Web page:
Saturday Read: The Glass Castle, by Jeannette Walls

I’m a sucker for a great non-fiction book and biographies are no exception! I find biographies so powerful; fiction can be wild and created, but imagined. Part of the appeal of biographies is that all the wildness is REAL and TRUE.

And by far one of the craziest biographies I’ve ever read has to be Jeannette Walls’ “The Glass Castle.” From the outside, adult Jeannette appears relatively normal. She is a successful, beautiful journalist living the life. But for years Jeannette harbored the secrets of her absolutely unconventional, tough upbringing and finally shares them with the world in “The Glass Castle.” Now, some of you may think that you had strange upbringings. Maybe your family moved a lot or your parents were a little bit different, but trust me, you have nothing on the Walls family.

Jeannette appropriately begins her memoir with her first memory. She is three years old and cooking hot dogs on the stove. Yes, you read that right, three years old, practically a baby, and cooking! Jeannette, being an innocent child, doesn’t realize all the safety precautions involved in cooking on a stove and her dress manages to catch fire. She screams for her mother, who comes and puts out the flames with an army surplus blanket and them gets a ride with their neighbor to the hospital. There, Jeannette is treated for massive burns and even has to undergo a skin graft.

WTF, right? What person in their right mind lets a three year old cook!? But, of course, it gets worse. After spending several weeks in the hospital, and still with much time left in her recovery, Jeannette’s father arrives and announces that he is busting her out. He disconnects her IV, picks her up in his arms, runs out of the hospital with little Jeannette and hops into the family’s getaway car.

Again, at this point I was angry, so angry in fact that I was almost in tears. What kind of parent puts their child into this sort of danger?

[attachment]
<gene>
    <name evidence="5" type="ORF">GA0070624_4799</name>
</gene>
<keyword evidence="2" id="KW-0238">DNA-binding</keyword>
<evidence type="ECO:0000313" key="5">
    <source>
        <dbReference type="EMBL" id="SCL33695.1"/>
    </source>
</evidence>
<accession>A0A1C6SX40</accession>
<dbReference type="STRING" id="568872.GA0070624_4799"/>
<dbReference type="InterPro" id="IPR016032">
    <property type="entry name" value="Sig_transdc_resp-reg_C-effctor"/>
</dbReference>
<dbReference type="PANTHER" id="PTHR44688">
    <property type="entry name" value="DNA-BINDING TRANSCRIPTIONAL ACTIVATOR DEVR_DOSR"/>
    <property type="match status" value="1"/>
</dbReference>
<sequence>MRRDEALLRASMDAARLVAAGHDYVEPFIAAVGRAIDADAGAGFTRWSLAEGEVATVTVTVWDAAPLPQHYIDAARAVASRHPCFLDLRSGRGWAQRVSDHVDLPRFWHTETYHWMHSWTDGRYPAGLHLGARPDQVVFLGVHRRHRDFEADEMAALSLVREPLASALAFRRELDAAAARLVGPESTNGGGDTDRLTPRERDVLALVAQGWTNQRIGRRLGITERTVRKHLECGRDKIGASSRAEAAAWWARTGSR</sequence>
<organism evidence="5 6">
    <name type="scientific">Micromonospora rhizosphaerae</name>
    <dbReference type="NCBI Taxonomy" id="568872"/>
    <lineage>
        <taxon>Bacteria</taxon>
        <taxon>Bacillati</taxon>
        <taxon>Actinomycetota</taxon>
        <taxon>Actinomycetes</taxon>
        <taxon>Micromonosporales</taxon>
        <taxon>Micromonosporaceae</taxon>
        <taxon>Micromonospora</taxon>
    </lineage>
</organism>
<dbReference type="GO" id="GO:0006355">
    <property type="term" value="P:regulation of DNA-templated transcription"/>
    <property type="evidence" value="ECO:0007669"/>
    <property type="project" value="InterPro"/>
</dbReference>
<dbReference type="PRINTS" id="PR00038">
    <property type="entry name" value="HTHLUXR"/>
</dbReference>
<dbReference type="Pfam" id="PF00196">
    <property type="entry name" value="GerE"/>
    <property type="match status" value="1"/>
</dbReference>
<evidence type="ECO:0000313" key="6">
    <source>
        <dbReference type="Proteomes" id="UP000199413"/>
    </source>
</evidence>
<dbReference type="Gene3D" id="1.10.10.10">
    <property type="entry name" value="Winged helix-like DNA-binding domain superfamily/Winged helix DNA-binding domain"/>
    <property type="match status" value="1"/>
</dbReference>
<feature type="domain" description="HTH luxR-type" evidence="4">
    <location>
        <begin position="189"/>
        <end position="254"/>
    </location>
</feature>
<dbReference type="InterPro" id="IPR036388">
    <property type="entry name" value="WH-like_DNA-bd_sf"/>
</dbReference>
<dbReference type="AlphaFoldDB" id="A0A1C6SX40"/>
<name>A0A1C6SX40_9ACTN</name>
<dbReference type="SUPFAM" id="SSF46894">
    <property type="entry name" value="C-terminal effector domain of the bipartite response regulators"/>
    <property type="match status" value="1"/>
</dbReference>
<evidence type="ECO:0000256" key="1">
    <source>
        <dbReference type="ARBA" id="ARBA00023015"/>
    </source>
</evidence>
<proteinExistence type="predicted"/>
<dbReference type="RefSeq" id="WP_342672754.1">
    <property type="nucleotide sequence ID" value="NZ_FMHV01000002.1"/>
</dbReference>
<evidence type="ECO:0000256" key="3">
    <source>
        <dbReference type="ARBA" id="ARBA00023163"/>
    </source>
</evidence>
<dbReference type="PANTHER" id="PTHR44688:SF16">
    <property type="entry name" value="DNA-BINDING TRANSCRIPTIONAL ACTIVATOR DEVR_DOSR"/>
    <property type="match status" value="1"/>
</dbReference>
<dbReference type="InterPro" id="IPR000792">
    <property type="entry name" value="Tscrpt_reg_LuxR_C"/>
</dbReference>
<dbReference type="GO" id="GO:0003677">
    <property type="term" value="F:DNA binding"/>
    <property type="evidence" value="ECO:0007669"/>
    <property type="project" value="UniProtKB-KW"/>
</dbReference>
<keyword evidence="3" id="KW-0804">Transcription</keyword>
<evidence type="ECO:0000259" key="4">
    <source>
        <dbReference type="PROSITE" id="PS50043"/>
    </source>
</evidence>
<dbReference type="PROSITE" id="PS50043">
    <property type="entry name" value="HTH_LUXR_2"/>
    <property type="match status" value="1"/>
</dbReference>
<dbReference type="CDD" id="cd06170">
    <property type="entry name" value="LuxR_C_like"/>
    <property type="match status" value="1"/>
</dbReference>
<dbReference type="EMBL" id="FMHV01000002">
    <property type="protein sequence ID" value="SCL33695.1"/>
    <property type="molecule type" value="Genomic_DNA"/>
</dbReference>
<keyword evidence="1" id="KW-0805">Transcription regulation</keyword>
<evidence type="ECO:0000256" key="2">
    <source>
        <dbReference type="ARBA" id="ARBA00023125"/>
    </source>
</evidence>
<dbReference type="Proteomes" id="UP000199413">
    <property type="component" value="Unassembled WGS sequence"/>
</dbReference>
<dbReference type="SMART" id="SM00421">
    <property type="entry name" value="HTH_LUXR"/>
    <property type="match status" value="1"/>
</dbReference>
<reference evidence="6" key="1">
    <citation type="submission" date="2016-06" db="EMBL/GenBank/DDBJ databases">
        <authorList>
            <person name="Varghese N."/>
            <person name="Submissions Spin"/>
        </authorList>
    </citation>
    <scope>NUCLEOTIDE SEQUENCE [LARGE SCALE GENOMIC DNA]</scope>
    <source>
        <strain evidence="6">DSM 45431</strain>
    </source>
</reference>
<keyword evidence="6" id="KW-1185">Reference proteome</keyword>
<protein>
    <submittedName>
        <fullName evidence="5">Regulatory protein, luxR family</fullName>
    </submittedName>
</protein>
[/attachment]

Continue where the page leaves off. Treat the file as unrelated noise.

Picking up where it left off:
And that is exactly Jeannette’s life: a constant struggle with some new obstacle or danger that her parents put in her way. Jeannette’s parents are what I would describe as gypsies, moving around from place to place and living there until they get themselves in trouble or run out of resources. Her parents are clearly unstable and I would go so far as to say mentally ill. Her father is paranoid that the mafia is chasing him and always coming up with insane inventions. He takes all of the family money and spends it on “research,” although Jeannette’s mother put it perfectly when she said that the only thing he is researching is the rate at which the liver can absorb alcohol. They also don’t have enough money to feed their children for the majority of the book, yet her father manages to spend loads at the local bars. Basically, Jeannette and her siblings grew up extremely neglected and learned to fend for themselves at a young age.

The book follows Jeannette all the way until college, chronicling her parents’ bizarre lifestyle and horrible treatment of their children. It was like a train wreck and I just couldn’t look away. My heart truly ached for the Walls kids and as I read more and more of their shocking stories, I couldn’t help but think of how many other children must live like this too.

“The Glass Castle” is one of my favorite books I’ve read in a long time. It’s eye-opening and really makes you thankful for the family that you have. I recommend this to everyone. It’s just another reminder that everyone has a story and that you should think twice before judging an individual. It’s an absolutely fantastic book that you need to read!

Miley Makes a Very Good Point
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